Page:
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A wee alley, a world stage

Written by Diana Nelson Jones on .

by Diana Nelson Jones/Dec 16

Sampsonia Way getting chaired for the big concert, 2009, Renee Rosensteel photo

Sampsonia Way was saved from being just another busted-pavement Pittsburgh alley in 2004, and since then, a handful of writers have been living there, saved from persecution in their countries.

When Henry Reece and Diane Samuels, spouse cohorts, established City of Asylum/Pittsburgh from their Sampsonia Way home in the Mexican War Streets, they began collecting properties on the street and raising money to support this international enclave, bringing first the Chinese poet Huang Xiang, who was jailed for 12 years for supporting the Democracy Wall movement.

It is Huang's poetry that covers the exterior of one home on Sampsonia. Right beside it, the Tom Museum is decorated by Tom Sarver. ALthough the puppet-oriented museum is defunct, the building remains a tribute to the box of 64 Crayola Crayons.

Sampsonia Way now also has a house decorated by a mural and a short story by Burmese writer-in-exile Hnin Se.The Tom Puppet House and the Chinese Poetry house/ photo by Diana Nelson Jones

The alley is two blocks long, barely wider than a hallway but host to an annual September event that elevates the street and the neighborhood into the world's spotlight with a mesmerizing blend of readings and riffs. The Jazz Poetry Concert has featured the writers in exile and musicians on a stage at one end of the alley, with rows of chairs stretching all the way back almost to the alley's mouth on Monterrey Street.

I go every year, not because I love the music and not because I connect with all the words but because the total effect is so cosmopolitan and so thrilling... seeing scores of neighbors scattered among people from all over the city and other parts of the world. It is a High Pittsburgh Moment, of which this ‘burgh could use more.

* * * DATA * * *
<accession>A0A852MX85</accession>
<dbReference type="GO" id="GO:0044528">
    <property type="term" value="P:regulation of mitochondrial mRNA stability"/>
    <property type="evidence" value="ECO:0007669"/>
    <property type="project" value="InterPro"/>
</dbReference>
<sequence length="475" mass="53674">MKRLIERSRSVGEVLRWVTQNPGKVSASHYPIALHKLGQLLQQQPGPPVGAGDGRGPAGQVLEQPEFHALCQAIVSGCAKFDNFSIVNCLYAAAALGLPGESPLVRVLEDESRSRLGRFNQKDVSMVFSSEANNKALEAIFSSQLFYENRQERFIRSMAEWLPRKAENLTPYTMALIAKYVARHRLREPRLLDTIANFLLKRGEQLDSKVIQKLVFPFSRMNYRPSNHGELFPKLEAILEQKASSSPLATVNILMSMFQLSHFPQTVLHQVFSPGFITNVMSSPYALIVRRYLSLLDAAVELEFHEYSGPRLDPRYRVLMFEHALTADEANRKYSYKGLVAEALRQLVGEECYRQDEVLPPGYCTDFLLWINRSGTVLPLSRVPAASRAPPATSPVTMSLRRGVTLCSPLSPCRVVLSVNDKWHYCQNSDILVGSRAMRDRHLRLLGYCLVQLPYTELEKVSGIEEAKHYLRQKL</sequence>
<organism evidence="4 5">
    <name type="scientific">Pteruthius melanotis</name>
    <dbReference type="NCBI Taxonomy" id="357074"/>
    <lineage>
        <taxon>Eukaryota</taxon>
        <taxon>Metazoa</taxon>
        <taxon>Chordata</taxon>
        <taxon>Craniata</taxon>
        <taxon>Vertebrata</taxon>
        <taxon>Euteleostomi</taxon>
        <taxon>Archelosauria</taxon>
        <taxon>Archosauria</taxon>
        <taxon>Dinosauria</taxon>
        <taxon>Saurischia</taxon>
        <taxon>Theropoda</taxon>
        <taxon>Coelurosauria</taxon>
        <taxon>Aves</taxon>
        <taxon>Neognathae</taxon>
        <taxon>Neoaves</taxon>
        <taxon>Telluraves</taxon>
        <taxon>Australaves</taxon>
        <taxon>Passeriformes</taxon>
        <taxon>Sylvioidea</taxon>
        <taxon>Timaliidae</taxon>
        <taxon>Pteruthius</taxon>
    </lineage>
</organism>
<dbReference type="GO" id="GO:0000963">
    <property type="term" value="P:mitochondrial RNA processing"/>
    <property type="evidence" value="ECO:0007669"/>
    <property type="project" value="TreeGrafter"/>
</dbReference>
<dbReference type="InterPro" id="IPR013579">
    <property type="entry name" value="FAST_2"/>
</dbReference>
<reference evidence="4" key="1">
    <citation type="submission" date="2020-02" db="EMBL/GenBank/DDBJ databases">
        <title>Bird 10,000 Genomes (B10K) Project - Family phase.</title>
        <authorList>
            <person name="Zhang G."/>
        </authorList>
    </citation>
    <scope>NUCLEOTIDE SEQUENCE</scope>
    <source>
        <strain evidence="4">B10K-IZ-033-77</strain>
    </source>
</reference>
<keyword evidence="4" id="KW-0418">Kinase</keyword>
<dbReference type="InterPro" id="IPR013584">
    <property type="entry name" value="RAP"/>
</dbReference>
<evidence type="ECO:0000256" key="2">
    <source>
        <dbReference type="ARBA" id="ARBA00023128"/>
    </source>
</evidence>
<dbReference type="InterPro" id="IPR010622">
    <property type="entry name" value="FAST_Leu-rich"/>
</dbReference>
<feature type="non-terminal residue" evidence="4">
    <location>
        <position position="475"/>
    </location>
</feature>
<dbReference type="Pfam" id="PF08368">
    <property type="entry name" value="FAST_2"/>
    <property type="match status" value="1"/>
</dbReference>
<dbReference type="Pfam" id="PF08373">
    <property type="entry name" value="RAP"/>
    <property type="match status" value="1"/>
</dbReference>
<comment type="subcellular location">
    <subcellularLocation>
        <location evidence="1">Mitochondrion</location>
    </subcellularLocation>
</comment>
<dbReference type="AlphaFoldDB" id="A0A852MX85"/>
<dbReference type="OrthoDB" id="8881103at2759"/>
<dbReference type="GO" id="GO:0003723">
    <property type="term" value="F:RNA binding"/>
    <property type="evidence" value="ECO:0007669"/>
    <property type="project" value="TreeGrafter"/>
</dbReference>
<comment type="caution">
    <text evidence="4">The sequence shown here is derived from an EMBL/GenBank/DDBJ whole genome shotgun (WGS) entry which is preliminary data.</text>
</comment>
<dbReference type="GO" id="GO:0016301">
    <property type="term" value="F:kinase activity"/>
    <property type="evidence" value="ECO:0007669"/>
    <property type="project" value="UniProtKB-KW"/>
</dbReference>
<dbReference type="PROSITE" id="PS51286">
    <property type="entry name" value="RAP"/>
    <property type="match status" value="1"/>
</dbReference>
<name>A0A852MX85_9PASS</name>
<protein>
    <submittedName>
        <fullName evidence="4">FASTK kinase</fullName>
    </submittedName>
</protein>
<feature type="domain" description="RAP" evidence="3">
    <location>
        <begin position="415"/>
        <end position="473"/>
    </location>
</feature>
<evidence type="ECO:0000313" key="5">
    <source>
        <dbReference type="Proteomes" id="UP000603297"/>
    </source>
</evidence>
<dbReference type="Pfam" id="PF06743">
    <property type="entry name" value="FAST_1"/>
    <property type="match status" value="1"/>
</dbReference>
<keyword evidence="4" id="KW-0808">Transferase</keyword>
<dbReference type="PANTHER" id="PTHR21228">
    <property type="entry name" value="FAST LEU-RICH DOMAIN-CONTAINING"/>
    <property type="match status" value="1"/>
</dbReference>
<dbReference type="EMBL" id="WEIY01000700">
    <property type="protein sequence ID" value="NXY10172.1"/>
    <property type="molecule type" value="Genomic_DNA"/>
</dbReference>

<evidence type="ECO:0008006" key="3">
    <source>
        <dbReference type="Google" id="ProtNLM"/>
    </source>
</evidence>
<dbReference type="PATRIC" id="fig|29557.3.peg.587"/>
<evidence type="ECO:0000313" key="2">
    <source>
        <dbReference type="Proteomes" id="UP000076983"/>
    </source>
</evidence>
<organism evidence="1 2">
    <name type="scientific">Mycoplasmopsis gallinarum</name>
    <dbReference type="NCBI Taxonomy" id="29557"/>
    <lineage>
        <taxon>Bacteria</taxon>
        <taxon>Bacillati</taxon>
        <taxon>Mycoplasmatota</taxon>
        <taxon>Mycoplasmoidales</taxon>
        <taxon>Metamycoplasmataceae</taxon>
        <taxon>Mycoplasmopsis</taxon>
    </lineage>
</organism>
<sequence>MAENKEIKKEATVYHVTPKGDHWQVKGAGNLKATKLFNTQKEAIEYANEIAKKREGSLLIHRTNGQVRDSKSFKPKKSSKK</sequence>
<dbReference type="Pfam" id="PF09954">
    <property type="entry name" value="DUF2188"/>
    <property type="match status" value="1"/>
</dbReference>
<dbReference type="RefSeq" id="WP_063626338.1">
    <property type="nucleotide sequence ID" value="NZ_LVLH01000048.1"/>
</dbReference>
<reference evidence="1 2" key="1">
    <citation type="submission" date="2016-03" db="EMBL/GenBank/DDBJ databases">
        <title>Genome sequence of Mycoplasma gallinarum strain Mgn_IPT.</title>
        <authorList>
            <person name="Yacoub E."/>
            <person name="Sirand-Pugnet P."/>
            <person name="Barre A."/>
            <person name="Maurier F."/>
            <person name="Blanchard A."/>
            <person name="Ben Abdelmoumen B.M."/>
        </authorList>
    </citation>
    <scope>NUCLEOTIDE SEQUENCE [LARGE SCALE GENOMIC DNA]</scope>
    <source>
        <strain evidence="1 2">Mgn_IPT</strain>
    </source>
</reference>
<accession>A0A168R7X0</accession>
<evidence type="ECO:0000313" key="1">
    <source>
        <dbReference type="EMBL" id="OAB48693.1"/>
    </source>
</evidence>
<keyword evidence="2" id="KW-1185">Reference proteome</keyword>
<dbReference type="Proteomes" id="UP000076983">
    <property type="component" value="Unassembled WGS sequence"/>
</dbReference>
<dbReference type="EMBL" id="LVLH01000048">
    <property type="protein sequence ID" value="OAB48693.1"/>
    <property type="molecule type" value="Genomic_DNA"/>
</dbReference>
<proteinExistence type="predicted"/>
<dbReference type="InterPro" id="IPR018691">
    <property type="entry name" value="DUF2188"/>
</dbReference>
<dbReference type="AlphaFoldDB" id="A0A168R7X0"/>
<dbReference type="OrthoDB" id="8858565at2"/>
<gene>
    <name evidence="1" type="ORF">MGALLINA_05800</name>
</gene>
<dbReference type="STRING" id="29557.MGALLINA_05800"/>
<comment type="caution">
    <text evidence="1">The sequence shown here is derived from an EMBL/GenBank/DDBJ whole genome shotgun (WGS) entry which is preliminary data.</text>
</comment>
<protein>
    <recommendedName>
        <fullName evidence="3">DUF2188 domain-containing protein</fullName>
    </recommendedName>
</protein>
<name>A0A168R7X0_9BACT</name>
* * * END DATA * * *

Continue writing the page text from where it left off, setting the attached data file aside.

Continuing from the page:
AUdience facinf the stage/ photo Renee Rosensteel
City of Asylum/Pittsburgh has several much more significant judgments to celebrate: Last week, the NEA announced it would award a $10,000 grant for next year's Jazz Poetry Concert. And it won a 2009 MetLife Innovative Space award.  

"We were recognized for our writer-residency program on Sampsonia Way and for the way we have integrated the program into the deep fabric of the community," Henry wrote in an email.

The award honors innovate efforts to provide artists space to work in affordably and to integrate the artists' community into the overall neighborhood so that it contributes to other revitalization efforts.

The Chinese poetry house has become a micro tourist destination. I always take my visiting friends on a walk-through of Sampsonia Way, which also has an entrance to the Mattress Factory and a Zipcar site.

The New Yorker's George Packer visited recently and blogged about it. You can read his piece at http://www.newyorker.com/online/blogs/georgepacker/2009/12/a-safe-street-in-pittsburgh.html#entry-more#ixzz0ZrlJmhP4.
 
Read more about the space award: http://www.lincnet.net/artist-space/2009-metlife-innovative-spaces

Read more about the most recent Jazz Poetry Concert - an article written in September by my colleague, Bob Hoover -  at http://pg-library-01:8080/Save/classic/doc?docid=4034284&q=%22city%20of%20asylum/pittsburgh%22&stem=false&spaceop=AND&ttype=xsl&tval=headline_ppg&pos=4&hn=5&pubAbbrev=block&dtokey=ixioozqwqjb#anchor4034284

 

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